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Off Feed


This is a brief outline of some of the things that I have gathered together that can cause an animal to go off feed. It's not meant to be an exhaustive list. Just some ideas to explore.

MOUTH

Stomatitis
Dental/peridontal problems (check molars)
Cleft palette
Salivary gland abscesses
Pharyngitis
(Whenever an animal is off feed, it is very important to do whatever it takes to get a good look inside the mouth [teeth, tongue {top and bottom}, gums, cheeks, lips]. This is generally a job for two people.)

DIGESTION

Simple indigestion
Moldy or bad food leading to indigestion
Vagus indigestion
Grain overload
Bloat
Acidosis
Gastritis
Obstruction
Abomasum, displacement
Abomasum, distention
Abomasum, torsion
Abomasum, Impaction
Abomasum, Ulcer
Telescoping of intestine
Loop in intestine
Peritonitis
Moldy lupine
(Except for major surgery, there's not much you can do for some of these.)

PARASITES

Coccidiosis
Nematodirus
Stomach worms
Strongyloides
Stomach flukes
Cestodes
Tick infections
(Most worm infestations seem to happen in herds that have been wormed, but not properly. Rotate wormers to avoid resistance to products. Also, the worm medicine can depress rumen flora and it's a good idea to give probiotics after worming.)

INFECTIONS

Emphysema
Chlamydia/transmissible serositis
Vulva/vaginitis
Tuberculosis
Trichinosis
Salmonellosis
Toxoplasmosis
Foot rot
Clostridium perfringens B and C
Clostridium septicum
Clostridium haemolyticum
Actinomycosis
Anaplasmosis
CAE (Canine arthritis and encephalitis)
Babesiosis
Pneumonia
Cryptococcosis
Leptospirosis
Listeriosis (Most of these diseases require antibiotic treatment, which in turn can depress the activity of rumen flora. It's a good idea to add Probiotics to the treatment regime.)

IMBALANCES AND DEFICIENCIES

Ketosis
Calcium/phosphorus imbalance
Anemia (iron)
Vit B1 deficiency (polioencephalomyelitis)
Salt deficiency
Zinc deficiency
Protein deficiency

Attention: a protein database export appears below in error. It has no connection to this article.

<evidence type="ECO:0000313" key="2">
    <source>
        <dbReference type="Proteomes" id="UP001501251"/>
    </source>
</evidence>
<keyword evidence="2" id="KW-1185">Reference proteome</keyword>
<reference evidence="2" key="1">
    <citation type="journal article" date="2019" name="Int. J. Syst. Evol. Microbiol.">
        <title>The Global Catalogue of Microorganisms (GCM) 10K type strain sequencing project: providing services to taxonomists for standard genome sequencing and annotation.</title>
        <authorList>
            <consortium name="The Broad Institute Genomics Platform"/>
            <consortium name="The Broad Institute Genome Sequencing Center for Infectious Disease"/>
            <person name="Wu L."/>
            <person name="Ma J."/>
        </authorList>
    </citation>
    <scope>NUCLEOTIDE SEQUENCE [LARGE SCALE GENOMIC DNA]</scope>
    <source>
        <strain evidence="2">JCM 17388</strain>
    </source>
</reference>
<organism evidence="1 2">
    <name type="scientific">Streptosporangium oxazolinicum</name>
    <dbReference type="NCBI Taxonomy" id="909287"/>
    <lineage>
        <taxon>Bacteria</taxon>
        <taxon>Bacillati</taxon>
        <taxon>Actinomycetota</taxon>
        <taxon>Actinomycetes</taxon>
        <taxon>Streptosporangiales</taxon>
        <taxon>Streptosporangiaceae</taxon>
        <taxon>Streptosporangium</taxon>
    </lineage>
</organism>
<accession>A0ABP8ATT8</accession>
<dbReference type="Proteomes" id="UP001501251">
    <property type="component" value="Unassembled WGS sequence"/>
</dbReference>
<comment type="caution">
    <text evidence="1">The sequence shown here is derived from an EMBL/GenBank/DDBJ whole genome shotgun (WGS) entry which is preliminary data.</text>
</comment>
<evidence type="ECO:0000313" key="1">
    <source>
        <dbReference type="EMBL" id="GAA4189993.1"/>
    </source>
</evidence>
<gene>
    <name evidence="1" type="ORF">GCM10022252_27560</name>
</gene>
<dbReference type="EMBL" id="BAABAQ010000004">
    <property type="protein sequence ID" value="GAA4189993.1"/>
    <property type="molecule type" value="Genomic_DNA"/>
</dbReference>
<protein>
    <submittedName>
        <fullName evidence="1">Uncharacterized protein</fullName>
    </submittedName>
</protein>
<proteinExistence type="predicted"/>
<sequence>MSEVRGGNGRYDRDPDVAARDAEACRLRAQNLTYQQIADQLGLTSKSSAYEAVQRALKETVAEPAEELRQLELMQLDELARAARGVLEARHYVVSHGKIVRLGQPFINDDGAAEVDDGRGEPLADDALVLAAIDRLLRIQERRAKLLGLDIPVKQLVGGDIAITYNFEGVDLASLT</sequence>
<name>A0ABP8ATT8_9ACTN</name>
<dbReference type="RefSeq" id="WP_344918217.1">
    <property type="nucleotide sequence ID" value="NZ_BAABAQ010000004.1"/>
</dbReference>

Cobalt deficiency
Phosphorus deficiency

POISONS

Bracken fern
Copper
Chlorinated hydrocarbons
2 4-D
Mycotoxicosis
Tall fescue poisoning
Oak leaf poisoning
Tannic acid poisoning
Petroleum products
Rodenticides
Selenium poisoning
Senecio poisoning

PREGNANCY AND DELIVERY, ETC

Pregnancy toxemia (delivery may resolve)
Full of large babies (feed small amounts more frequently)
Milk fever
Uterine infection (a very common cause of anorexia)
Retained afterbirth
Mastitis (easy to overlook)

MISCELLANEOUS

Urinary calculi
Heart problems
Hardware disease

TREATMENTS FOR ANOREXIA

Green roughage, cud material from "donor", molasses on feed and in warm water, Nutri-Drench(R), Glucose, Vitamin B12, Vitamin B Complex, Probiotics, put in with a good eater, uterine wash if infected, mild exercise.

Very frequently a lack of appetite is due to or accompanied by acidosis, an acidic condition of the digestive system. This can be corrected with baking soda (2 tsp) disolved in water (2 oz) and then given orally as a drench. An excellent product on the market is Dairy Buffer Gel by Vets Plus, Inc. It contains Sodium Bicarbonate plus a number of other ingredients helpful for animals which are under stress, recently freshened, bloated, etc. Dosage for an adult goat would be about 30cc and can be repeated in about 24 hours. It's a good idea to keep this on hand at all times.

If an antibiotic is used, consider the use of LA200 because it sometimes help stimulate the appetite

If the animal is chewing it's cud, that is a sign of a good prognosis.
The sooner you start trying to turn things around, the better the chance of success.

(There may be some spelling errors in the above.)


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